On the right below, we see why it does… especially since the “doesn’t matter” narrative is used only to justify buying moar stocks…

h/t @Spruce_gum

Which explains why this is happening!!

Self-destructing The Fed’s very own wealth-creation scheme.

While it is hoped that the economy can continue to expand on the back of the “service” sector alone, history suggests that “manufacturing” continues to play a much more important dynamic that it is given credit for.

The decline in imports, surging inventories, and weak durable goods all suggest the economy is weaker than headlines, or the financial markets, currently suggest. And in fact, services are starting to follow…

Of course, as we previously concluded, while recessions are “needed,” public opinion is generally quite simple in regard to recession: upswings are generally welcomed, recessions are to be avoided. The “Austrians” are however at odds with this general consensus — we regard recessions as healthy and necessary. Economic downturns only correct the aberrations and excesses of a boom. The benefits of recessions include:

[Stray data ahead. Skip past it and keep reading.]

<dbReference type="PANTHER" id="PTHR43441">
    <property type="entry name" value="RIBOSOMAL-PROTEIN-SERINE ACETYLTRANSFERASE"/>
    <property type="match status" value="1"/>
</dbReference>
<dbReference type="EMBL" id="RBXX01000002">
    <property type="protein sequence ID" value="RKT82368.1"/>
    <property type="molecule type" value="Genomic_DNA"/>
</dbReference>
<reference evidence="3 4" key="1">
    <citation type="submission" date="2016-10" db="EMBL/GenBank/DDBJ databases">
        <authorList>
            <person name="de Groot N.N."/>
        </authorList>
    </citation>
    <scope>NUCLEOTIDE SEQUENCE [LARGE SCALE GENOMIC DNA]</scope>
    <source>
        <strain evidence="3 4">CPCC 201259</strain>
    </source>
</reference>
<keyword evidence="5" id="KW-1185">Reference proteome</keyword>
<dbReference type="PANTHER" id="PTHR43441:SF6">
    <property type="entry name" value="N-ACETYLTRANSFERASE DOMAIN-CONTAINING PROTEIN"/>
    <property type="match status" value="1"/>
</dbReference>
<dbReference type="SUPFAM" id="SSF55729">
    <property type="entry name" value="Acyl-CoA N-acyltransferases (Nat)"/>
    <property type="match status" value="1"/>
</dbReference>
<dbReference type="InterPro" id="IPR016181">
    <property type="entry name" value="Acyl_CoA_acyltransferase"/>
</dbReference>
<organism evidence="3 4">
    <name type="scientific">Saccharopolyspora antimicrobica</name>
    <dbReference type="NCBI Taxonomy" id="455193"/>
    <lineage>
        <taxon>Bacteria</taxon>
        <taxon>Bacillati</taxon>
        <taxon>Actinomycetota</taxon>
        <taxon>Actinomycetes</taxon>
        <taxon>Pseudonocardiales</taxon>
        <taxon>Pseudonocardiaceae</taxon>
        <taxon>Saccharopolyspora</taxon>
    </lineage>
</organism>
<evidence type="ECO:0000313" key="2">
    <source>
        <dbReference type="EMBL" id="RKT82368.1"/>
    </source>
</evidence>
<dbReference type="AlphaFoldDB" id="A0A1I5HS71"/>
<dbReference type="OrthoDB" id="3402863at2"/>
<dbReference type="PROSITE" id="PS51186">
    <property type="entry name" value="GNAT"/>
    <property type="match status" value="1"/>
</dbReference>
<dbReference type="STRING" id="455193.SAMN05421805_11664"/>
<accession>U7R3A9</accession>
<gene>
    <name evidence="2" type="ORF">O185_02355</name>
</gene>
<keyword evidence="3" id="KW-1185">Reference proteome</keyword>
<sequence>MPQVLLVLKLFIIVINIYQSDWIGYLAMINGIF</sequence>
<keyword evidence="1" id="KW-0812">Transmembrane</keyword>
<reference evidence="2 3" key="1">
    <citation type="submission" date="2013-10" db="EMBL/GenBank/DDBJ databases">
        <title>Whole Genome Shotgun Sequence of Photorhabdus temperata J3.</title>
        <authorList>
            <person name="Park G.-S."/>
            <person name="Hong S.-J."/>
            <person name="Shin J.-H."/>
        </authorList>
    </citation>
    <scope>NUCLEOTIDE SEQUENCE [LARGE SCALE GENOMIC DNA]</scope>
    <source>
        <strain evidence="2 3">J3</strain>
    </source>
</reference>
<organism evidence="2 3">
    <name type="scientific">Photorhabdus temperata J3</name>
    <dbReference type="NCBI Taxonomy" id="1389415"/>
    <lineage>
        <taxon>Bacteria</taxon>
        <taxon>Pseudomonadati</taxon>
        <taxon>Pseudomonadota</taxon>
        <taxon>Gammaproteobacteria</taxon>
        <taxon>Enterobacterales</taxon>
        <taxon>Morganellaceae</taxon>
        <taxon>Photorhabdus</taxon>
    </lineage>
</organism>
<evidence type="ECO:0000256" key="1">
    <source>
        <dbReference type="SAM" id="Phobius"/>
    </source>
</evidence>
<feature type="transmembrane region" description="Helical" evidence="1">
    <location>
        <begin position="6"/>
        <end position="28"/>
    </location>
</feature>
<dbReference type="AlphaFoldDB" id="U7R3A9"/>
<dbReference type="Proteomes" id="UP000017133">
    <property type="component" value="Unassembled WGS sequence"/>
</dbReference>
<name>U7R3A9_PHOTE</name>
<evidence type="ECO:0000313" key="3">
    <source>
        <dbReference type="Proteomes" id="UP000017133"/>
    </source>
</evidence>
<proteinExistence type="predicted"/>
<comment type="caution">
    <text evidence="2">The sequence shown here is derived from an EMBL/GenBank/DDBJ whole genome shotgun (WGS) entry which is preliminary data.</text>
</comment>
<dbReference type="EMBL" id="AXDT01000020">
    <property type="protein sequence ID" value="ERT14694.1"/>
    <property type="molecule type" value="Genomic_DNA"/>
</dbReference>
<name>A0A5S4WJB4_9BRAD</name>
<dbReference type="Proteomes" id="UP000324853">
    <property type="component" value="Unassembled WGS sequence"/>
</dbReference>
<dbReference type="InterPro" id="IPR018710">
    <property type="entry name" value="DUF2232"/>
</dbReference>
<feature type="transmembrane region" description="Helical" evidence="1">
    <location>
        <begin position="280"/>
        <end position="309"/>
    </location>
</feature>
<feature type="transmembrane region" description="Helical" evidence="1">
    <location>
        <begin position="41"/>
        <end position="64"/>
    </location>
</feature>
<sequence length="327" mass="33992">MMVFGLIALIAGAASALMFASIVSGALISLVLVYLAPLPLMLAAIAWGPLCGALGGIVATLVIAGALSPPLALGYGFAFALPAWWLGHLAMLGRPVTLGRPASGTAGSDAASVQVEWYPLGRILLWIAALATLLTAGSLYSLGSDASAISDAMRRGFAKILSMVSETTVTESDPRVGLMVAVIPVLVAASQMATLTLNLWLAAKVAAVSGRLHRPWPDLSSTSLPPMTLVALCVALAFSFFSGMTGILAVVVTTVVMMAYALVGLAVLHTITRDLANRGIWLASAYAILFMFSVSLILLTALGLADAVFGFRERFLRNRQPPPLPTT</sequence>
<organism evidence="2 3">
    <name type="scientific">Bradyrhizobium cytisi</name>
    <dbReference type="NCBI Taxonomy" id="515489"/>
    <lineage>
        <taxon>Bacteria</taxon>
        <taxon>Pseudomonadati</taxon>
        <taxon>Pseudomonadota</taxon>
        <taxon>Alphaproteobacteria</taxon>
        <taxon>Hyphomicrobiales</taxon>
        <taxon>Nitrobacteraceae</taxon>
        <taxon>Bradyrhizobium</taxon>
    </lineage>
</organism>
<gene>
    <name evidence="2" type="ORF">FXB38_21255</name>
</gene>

• Sclerotic structures in the labor market are broken up and labor costs decline.
• Productivity and competitiveness increase.
• Misallocations are corrected and unprofitable investments abandoned, written off, or liquidated.
• Government mismanagement of the economy is exposed.
• Investors and entrepreneurs who were taking too great risks suffer losses and prices adjust to reflect consumer preferences.
• Recessions also allow a restructuring of production processes.

At the end of the corrective process, the foundation for a renewed upswing is more stable and healthy. We thus see deflationary corrections as a precondition for growth in prosperity that is sustainable in the long term. Ludwig von Mises understood this when he observed: